Use numbers and actionable analytics: Focus on results instead of responsibilities. Use real statistics and measurable accomplishments to showcase your abilities. For example, “Increased social media engagement by 200%” or, “Supervised the launch of 3 new campaigns which increased revenue by 60%”. This is one thing that will undoubtedly, help you stand out from the rest.
Use keywords: Keywords are the foundation of a strong resume; they are the building blocks that support it. Just like a house, without a foundation, your resume may not succeed. Many companies today use an ATS, and in this context, keywords are crucial. If you’re unsure about the right keywords to use, pay attention to the job postings and industry you’re applying for. What words and phrases keep reappearing? Create a list and implement them anywhere that makes sense.
4. Hard and Soft Skills
While you may have many relevant skills that you want to squeeze onto your resume, the best thing to do, is to select a few of your strongest or most pertinent ones. We recommend choosing a couple of hard skills (technical) and soft skills (interpersonal). Here are some examples of each:
- Microsoft Excel
- Data analysis
- Project management
- Emotional intelligence
Don’t write off the soft skills just yet. Nowadays, companies increasingly value individuals with a strong foundation of soft skills that are open to learning the hard skills. It’s important to showcase your human side, and soft skills are a great opportunity to do so. However, be truthful in your representation. If you list adaptability as a soft skill, ensure that you can discuss an instance where you successfully adapted to a new situation on the fly. Similarly, with hard skills, it’s important to be honest. Instead of writing something the employers want to see, focus on a genuine skill that you can have an honest conversation about.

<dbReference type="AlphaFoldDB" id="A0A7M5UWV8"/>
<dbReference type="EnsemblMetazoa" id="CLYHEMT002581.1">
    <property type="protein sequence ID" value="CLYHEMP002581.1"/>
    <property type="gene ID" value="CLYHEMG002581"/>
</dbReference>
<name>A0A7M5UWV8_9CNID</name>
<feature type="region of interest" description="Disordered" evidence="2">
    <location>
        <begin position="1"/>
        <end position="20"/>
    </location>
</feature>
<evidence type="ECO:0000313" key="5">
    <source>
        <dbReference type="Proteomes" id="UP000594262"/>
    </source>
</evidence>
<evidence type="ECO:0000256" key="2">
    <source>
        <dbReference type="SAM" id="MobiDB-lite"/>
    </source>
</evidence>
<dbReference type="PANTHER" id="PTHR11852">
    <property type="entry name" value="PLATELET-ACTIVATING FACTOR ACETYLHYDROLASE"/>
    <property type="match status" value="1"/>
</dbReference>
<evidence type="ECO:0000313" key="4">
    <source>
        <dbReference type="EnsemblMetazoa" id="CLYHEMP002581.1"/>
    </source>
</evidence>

5. Working With Application Tracking Systems
Don’t worry, we wouldn’t leave you hanging—let’s talk ATS. More and more, companies (up to 75%) are implementing applicant tracking systems (ATS) to help weed out the right resumes for their needs. This doesn’t have to be a bad thing, as long as you know how to manage it.
It’s time to implement everything you’ve learned. To take applicant systems head on, make sure your resume hits all the marks:
- Keep it concise. If a human would struggle to read it, so would a computer.
- Keywords, keywords, keywords. Ultimately, these tracking systems are scanning for all the right keywords. That’s why, it’s crucial to include the job title, along with the job listing keywords throughout your resume. This is your most powerful tool.
- Formatting, regardless of which you choose, is important. Ensure that your resume has a clean, organized, and understandable format.
Final Thoughts on Creating the Perfect Resume
The interview will be your opportunity to showcase your personality and let recruiters see the person behind the resume. The resume, however, should be streamlined, purposeful, and to the point. The process of applying for a new position can be overwhelming, but with the right tools, it can also be an exciting journey. By keeping things organized, emphasizing keywords, and highlighting your strongest skills, you will be on the right path towards a new and rewarding career.